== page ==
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El Al Drops Plea Against Air India Flights in Saudi Airspace

An El Al 737-800 in Brussels (Photo: AirlineGeeks | Fabian Behr)

Following continued calls from the Israeli High Court to drop its petition, El Al has decided to formally remove its plea against the government to allow Air India to operate its route to Tel Aviv through Saudi airspace. In a statement, the airline said the decision was made following a hearing that was held on July 18.

The petition was originally filed in March, as the airline claimed that Air India has a significant advantage over El Al as it can save fuel and flight time by operating in Saudi Arabia’s airspace, something that El Al is unable to do at this time due to strained relations between the two nations. Air India began operating the new route to Tel Aviv on July 18, and was met with excitement from Israel’s prime minister, Benjamin Netanyahu.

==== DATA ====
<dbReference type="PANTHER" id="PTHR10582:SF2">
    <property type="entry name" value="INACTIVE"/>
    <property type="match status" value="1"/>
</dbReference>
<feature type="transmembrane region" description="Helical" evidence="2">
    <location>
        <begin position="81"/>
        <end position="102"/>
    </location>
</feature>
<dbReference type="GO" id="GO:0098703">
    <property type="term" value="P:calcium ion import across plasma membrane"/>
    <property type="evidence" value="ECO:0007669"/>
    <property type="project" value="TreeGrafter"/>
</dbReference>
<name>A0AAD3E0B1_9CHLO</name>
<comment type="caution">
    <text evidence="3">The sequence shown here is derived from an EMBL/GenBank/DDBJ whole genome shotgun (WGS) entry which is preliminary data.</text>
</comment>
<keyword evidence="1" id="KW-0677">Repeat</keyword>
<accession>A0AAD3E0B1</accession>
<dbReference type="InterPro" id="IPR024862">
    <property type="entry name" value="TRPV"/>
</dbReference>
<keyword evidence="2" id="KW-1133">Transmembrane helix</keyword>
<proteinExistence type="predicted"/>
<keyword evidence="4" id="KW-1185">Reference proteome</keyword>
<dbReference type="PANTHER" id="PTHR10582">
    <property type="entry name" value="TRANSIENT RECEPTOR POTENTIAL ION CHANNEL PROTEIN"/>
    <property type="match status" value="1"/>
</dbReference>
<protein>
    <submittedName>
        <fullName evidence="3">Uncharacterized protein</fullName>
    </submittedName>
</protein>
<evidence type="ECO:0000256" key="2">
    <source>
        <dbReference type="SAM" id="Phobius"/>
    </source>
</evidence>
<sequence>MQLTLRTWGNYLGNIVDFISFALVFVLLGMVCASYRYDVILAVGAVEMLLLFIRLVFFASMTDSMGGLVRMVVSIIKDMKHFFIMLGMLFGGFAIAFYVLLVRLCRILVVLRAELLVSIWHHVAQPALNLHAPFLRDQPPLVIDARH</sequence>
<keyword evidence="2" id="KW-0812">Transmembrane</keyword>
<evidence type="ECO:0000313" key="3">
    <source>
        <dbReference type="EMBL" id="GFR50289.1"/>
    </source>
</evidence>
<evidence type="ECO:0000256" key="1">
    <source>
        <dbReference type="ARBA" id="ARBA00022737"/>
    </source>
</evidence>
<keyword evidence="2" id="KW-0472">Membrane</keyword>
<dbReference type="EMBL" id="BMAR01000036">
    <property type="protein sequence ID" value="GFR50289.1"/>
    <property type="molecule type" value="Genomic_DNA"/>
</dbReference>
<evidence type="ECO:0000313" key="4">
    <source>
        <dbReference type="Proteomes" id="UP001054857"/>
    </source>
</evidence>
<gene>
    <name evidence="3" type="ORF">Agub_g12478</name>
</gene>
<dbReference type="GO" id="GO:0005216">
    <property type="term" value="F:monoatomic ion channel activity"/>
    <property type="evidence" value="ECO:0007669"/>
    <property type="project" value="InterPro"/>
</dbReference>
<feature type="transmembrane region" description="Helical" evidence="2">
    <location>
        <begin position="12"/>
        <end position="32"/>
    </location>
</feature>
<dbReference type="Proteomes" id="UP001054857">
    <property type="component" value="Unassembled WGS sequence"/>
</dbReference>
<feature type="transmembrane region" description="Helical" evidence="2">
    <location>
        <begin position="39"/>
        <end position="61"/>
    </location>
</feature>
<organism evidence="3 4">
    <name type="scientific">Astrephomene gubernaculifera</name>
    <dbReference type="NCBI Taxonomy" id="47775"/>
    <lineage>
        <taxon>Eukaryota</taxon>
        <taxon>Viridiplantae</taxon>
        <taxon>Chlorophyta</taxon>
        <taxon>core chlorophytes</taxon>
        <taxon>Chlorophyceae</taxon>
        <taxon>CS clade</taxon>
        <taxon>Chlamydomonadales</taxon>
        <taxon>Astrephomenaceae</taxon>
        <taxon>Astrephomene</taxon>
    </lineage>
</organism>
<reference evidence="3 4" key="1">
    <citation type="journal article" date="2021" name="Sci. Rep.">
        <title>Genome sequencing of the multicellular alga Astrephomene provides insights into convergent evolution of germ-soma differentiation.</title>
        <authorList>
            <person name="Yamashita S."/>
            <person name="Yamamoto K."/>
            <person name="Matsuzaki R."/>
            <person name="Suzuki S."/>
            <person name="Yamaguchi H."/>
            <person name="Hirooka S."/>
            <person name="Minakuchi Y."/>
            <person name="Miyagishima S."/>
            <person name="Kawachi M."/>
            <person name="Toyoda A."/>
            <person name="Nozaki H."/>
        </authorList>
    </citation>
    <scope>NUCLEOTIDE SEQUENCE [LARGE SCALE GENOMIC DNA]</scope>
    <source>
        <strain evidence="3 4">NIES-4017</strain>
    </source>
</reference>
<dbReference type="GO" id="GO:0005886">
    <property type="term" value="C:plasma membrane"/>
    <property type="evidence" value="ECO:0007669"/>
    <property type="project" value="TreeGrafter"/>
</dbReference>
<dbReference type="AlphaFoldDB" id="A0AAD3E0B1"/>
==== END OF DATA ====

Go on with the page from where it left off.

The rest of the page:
The news comes as Air India continues its efforts to stem losses and inch closer to privatization. Unfortunately, after a much-hyped plan to sell the airline led by Indian prime minister Narendra Modi, the process ended with no interested buyers in May. Since then, the airline received an additional $305 million equity investment from the government to stay afloat in early July.

The airline remains saddled with over $7 billion in debt as it faces continued pressure from both domestic, low-cost carriers and international airlines that have made further inroads in popular Indian cities such as Deli, Mumbai and Hyderabad.

Meanwhile, El Al has faced both similar challenges as of late compared to other global airlines. As noted in nearly every airline’s most recent quarterly results, fuel prices continue to take a toll on the airline’s profits, amounting to a net loss of $44 million in its latest quarter which ended in May. The airline hopes it can continue with new routes, such as its announced route to San Francisco which is now scheduled to begin in the second quarter of 2019.

AirlineGeeks.com Staff

Author

  • Joe Pesek

    Joe joined AirlineGeeks in 2014, and in his current role as Editor-in-Chief manages a growing team of writers both in North America and Europe. He enjoys spending the bulk of his time researching, learning and analyzing the latest trends in the airline industry, all while mentoring new members of the AirlineGeeks team who seek to do the same. Areas of research include revenue management, codeshare and alliance partnerships and airline financial results.

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